Tin City’s Monkey Bread Factory was born during the financial crisis of 2008. “People weren’t buying big-ticket items,” recalls owner Karen Haupt, “but they were still eating and drinking. Cinnamon rolls are one of my favorite things, so my husband and I wondered how we could do them better and create something unique.”
The result can be described as a Cinnabon on steroids. The Haupts took monkey bread (traditionally eaten as a breakfast treat or sold at street fairs and festivals), baked it in a special mold resembling a Bundt pan, and filled it with homemade icing flavors such as banana, orange, coconut, and key lime. Mon “Key” Buntz were born. They’ve added other products over the years—notably Island Gold, which is puffed corn and pecans glazed with homemade butter toffee—but monkey bread remains the core of their business. And Haupt has wisely resisted a nutritional analysis of the product.“When people ask me how many calories it contains, I tell them too many,” she says, with a laugh. “Just enjoy it!”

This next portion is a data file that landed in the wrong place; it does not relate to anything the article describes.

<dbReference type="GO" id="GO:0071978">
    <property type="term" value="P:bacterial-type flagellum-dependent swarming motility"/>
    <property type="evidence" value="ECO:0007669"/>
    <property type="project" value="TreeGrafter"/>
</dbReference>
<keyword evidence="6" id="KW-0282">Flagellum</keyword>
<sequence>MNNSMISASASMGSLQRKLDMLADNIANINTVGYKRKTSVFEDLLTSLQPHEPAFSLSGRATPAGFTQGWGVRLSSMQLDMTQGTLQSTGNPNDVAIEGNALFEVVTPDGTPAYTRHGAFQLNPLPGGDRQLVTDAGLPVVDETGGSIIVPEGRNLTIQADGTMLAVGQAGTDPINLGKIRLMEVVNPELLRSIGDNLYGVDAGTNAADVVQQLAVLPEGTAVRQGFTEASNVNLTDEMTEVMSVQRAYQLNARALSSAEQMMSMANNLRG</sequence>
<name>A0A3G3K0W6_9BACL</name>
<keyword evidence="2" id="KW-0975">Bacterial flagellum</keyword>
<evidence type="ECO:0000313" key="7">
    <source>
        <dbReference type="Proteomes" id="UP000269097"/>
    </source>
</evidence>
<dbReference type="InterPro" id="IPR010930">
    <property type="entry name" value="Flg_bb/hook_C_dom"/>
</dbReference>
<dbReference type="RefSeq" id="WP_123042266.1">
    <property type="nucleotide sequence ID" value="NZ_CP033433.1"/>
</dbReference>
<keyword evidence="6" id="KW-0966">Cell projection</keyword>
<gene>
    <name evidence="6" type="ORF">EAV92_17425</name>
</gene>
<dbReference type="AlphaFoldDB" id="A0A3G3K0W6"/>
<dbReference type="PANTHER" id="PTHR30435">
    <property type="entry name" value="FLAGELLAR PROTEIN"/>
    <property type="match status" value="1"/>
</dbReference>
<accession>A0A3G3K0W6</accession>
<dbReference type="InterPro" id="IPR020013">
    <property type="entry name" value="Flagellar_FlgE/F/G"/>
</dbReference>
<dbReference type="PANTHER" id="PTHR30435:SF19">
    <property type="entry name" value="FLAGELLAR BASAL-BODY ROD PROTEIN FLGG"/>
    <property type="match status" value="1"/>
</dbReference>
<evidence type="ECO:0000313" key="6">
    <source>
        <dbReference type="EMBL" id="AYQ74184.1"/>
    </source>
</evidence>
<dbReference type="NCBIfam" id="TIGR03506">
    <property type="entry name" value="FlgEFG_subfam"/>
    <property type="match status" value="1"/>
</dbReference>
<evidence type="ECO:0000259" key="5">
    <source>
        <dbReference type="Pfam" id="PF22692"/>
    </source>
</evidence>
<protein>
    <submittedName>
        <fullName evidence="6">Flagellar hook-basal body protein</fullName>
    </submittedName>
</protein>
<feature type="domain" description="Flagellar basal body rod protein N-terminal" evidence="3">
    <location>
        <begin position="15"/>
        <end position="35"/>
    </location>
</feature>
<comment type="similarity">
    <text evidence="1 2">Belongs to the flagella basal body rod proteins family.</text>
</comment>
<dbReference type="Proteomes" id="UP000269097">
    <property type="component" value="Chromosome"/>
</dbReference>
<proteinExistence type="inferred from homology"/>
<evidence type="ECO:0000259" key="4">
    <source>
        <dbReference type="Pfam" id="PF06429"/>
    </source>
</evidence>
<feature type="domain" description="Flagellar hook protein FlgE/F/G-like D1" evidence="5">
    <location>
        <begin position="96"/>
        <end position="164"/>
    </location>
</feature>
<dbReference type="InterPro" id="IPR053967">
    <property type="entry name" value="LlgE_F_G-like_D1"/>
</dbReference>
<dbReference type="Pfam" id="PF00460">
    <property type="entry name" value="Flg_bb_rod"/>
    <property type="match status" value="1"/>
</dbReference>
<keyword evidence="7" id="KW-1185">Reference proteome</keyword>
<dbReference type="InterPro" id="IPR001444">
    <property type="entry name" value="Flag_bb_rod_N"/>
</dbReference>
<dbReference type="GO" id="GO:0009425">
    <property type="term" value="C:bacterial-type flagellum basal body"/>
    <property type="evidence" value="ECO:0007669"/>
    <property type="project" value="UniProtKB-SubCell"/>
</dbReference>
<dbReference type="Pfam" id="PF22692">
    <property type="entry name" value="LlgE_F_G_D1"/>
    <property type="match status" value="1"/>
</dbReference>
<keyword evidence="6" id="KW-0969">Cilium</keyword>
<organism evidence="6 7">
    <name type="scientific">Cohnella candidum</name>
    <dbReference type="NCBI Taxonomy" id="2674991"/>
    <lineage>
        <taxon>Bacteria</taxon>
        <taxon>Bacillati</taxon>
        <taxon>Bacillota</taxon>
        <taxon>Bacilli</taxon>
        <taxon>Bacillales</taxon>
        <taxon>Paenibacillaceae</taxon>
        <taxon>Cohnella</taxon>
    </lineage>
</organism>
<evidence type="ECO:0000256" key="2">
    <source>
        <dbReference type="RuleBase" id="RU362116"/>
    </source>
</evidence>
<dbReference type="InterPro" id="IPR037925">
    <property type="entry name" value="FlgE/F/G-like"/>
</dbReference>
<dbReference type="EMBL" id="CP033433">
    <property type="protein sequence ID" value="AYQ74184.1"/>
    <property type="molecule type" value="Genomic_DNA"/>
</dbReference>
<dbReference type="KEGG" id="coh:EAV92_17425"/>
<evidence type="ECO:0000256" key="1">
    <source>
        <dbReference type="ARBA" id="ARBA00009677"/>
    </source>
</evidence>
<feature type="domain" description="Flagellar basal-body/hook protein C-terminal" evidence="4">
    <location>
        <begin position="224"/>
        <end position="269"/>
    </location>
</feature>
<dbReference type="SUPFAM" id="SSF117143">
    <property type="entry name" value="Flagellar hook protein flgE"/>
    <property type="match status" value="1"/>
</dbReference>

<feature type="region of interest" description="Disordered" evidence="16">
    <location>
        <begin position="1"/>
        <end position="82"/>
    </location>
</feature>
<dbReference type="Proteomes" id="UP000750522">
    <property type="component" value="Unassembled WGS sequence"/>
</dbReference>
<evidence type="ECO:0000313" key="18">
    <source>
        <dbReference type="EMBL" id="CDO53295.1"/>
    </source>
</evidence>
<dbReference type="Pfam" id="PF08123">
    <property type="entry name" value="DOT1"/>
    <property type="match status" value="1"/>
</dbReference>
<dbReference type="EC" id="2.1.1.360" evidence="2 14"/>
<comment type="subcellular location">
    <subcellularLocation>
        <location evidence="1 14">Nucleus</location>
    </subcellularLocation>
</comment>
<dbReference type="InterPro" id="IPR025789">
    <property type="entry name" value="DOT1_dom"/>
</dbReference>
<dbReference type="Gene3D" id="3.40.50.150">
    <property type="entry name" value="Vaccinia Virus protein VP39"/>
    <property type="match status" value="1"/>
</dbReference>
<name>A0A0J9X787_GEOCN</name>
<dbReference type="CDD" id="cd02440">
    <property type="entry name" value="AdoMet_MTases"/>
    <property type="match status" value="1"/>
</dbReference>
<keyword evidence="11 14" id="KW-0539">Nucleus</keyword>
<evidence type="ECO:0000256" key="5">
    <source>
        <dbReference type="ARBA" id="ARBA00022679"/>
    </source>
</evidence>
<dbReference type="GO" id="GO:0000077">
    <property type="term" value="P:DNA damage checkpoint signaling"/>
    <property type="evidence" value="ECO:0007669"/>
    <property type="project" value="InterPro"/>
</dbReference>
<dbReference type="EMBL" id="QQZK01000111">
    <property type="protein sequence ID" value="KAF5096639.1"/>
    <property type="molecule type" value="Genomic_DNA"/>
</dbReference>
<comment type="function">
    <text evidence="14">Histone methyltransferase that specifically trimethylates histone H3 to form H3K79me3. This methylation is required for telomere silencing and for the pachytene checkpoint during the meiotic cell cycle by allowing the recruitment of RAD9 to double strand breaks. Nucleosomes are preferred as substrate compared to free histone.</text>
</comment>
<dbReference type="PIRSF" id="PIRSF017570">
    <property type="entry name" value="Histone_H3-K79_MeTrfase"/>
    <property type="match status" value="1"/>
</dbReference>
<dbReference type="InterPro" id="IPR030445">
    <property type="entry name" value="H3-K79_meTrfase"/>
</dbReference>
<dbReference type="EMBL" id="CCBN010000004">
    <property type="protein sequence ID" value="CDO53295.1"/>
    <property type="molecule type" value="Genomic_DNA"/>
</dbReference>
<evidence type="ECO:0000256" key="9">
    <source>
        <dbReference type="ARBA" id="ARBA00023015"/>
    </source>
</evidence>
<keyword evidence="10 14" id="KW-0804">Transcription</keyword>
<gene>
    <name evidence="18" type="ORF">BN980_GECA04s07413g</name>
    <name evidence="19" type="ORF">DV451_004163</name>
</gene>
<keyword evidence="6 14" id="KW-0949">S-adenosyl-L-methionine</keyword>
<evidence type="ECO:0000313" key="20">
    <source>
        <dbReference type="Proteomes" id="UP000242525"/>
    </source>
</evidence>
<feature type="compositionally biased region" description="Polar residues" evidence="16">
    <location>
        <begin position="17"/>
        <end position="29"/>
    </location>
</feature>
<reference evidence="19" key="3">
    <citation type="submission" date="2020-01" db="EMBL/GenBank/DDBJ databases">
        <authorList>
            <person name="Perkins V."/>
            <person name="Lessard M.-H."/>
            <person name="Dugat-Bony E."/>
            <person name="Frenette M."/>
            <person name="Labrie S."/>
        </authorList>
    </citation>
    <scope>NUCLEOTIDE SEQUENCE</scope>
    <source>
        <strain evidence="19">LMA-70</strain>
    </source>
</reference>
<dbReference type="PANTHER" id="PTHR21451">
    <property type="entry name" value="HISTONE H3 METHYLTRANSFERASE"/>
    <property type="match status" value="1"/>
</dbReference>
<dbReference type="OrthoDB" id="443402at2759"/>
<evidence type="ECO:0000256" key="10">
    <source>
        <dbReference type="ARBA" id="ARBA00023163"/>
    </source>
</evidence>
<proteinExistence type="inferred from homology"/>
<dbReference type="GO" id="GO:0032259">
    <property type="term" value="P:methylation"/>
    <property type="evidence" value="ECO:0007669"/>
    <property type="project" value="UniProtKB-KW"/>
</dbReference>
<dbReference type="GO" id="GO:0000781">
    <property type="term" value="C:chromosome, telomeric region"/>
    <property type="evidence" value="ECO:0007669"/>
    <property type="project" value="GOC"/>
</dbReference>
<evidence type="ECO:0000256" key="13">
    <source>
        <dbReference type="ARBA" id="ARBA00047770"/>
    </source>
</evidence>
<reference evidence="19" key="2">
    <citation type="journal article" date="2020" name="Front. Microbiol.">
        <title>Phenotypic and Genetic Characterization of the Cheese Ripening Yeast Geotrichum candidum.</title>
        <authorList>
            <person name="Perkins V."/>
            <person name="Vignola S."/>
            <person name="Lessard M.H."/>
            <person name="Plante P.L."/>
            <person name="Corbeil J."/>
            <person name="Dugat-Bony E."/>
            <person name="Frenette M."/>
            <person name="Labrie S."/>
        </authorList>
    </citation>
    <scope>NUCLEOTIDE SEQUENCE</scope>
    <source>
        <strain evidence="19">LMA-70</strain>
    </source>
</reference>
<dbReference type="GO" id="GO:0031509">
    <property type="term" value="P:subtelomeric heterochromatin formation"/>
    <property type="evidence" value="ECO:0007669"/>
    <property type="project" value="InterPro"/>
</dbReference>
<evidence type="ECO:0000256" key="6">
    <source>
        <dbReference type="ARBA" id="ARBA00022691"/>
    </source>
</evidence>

The ’60s may be over, but don’t tell that to the folks at Peace, Love, and Little Donuts. Their miniature donuts come in three price tiers, depending on the preparation: Groovy (plain, sugar, or glazed), Far Out (topped with different frostings), and Funkadelic (more elaborate toppings such as S’mores or Salted Caramel Macchiato, with or without nuts). Donuts are made fresh throughout the day; there are daily specials, and customers can design their own from any of the available ingredients. These artistic treats are also a popular item for weddings, gifts, and corporate promotions.
“I’m not sure if our younger customers understand all the period references,” says Kara Barefoot, who gave up a career in software to purchase the franchise in 2014. “But these days, anyone can relate to spreading a little peace and love.”